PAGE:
We were just crazy enough to think a building in the process of renovation, with no seats, no permanent lighting, no real dressing room space and no performance history was the perfect place to launch a large-cast, multi-set, singing and dancing extravaganza. That wizard, Steve Coleman, who was working with Luce on the décor for the theatre, agreed to design our sets, which were a huge part of the fun of the show. Steve just happened to have a Cinderella coach in storage. Every inch of backstage wing space was carefully choreographed to accommodate the many sets and large acting company. With an almost entirely non-Equity cast (we could only afford one Guest Artist), and a chorus of eager young performers who learned songs and dances while helping move sets and props backstage, we wowed our audiences. It wasn’t our most polished production, but it sure was fun.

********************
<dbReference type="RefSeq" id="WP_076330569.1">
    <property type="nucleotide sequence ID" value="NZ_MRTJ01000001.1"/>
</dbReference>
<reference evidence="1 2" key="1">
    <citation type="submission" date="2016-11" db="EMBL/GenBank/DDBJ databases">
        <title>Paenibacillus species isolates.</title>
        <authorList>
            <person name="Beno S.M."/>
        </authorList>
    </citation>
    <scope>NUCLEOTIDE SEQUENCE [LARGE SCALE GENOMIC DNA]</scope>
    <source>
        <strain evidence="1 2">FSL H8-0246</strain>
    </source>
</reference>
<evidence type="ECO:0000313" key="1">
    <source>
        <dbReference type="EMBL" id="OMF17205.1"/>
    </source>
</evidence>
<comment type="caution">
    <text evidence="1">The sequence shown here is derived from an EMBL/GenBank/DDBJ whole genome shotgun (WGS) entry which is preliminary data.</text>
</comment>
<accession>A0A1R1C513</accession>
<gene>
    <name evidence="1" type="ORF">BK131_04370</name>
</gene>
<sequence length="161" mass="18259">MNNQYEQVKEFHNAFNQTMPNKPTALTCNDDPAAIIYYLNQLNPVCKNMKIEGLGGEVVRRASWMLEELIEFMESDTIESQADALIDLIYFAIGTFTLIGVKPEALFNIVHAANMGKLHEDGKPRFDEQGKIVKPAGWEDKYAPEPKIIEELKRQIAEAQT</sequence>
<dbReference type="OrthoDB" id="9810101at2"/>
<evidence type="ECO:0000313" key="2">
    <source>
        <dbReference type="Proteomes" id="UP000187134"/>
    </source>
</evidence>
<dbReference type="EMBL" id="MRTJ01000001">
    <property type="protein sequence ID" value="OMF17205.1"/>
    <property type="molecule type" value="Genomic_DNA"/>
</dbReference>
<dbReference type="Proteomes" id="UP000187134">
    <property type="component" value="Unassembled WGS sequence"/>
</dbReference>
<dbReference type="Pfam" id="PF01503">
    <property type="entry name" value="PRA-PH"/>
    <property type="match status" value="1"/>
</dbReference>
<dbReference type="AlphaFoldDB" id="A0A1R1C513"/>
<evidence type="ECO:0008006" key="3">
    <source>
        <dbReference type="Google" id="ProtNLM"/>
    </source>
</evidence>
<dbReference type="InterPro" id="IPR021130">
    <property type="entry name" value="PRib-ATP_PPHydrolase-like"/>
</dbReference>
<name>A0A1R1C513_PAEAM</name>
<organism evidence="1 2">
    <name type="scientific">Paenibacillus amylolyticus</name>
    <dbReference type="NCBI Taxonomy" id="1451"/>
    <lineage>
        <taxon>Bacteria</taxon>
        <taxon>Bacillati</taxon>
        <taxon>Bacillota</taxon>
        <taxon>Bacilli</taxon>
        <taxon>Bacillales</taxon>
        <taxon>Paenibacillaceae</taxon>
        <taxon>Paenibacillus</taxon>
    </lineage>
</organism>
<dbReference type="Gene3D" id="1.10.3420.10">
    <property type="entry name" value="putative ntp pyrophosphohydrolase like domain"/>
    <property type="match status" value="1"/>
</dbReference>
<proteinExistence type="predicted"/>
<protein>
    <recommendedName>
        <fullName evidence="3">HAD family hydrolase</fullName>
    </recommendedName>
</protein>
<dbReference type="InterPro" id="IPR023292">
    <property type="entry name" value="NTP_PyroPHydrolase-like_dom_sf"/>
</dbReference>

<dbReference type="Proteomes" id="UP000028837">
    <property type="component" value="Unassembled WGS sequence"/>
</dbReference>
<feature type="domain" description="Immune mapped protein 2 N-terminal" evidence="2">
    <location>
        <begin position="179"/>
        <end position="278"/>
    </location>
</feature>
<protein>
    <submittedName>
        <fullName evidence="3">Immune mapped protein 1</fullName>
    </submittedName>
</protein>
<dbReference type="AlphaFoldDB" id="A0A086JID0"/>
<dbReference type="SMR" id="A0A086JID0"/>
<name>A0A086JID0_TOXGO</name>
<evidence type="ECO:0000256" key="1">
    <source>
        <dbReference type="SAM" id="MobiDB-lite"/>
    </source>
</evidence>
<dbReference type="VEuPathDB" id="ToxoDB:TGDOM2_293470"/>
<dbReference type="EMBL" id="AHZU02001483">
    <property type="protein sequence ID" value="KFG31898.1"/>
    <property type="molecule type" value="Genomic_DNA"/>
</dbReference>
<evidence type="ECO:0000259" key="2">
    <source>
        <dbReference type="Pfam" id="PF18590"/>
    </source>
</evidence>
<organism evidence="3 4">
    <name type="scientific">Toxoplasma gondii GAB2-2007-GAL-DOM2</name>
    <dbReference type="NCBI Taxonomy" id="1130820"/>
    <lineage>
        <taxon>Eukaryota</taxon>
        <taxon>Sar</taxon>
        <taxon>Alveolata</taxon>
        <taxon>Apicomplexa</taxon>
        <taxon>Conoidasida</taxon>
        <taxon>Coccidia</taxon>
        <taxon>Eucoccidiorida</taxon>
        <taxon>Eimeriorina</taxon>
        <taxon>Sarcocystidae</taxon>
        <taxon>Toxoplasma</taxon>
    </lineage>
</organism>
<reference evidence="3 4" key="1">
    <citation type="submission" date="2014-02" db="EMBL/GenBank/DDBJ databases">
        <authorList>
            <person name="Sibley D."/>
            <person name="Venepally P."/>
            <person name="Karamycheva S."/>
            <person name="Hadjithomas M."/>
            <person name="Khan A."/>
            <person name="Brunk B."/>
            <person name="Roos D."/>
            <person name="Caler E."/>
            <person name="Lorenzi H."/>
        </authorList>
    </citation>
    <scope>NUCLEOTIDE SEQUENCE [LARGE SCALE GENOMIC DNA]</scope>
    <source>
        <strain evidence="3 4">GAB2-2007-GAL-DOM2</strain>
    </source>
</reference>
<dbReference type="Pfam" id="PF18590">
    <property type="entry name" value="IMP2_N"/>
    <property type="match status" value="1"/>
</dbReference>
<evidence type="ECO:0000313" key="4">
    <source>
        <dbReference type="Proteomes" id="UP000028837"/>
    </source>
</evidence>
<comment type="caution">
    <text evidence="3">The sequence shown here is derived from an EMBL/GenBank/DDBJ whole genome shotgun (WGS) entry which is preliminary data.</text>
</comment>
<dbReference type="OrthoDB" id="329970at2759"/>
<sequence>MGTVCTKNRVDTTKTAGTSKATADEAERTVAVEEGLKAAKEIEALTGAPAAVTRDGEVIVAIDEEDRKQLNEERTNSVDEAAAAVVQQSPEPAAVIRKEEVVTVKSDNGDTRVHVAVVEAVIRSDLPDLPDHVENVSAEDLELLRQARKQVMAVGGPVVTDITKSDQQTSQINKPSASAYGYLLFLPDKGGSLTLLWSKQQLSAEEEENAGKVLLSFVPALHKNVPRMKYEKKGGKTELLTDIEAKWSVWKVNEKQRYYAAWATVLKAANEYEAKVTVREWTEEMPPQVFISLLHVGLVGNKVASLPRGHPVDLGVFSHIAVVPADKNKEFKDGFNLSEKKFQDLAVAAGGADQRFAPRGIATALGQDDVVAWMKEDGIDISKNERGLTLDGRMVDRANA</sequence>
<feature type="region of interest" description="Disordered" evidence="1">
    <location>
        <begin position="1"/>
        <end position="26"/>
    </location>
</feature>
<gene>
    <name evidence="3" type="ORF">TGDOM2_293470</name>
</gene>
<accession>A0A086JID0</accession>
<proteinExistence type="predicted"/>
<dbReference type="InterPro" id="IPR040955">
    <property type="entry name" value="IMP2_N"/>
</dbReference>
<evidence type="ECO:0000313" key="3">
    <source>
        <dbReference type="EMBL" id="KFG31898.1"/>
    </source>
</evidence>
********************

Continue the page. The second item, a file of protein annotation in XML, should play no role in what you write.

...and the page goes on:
We put the whole thing together in about two and half months from conception to opening night. We had no financial backing or grant funding, but astonishingly we broke even financially. Unfortunately, with the growth of activities at 142 Throckmorton over the next year, and the continuing difficulties of mounting large cast productions there, we weren’t able to figure out how to bring back a panto for a second year. What we had hoped would become a great Marin holiday tradition was, instead, a one-time blast. For years afterwards, people kept asking us when we we would do another panto. We’re just looking for a stage…we’d love to bring back this joyful tradition.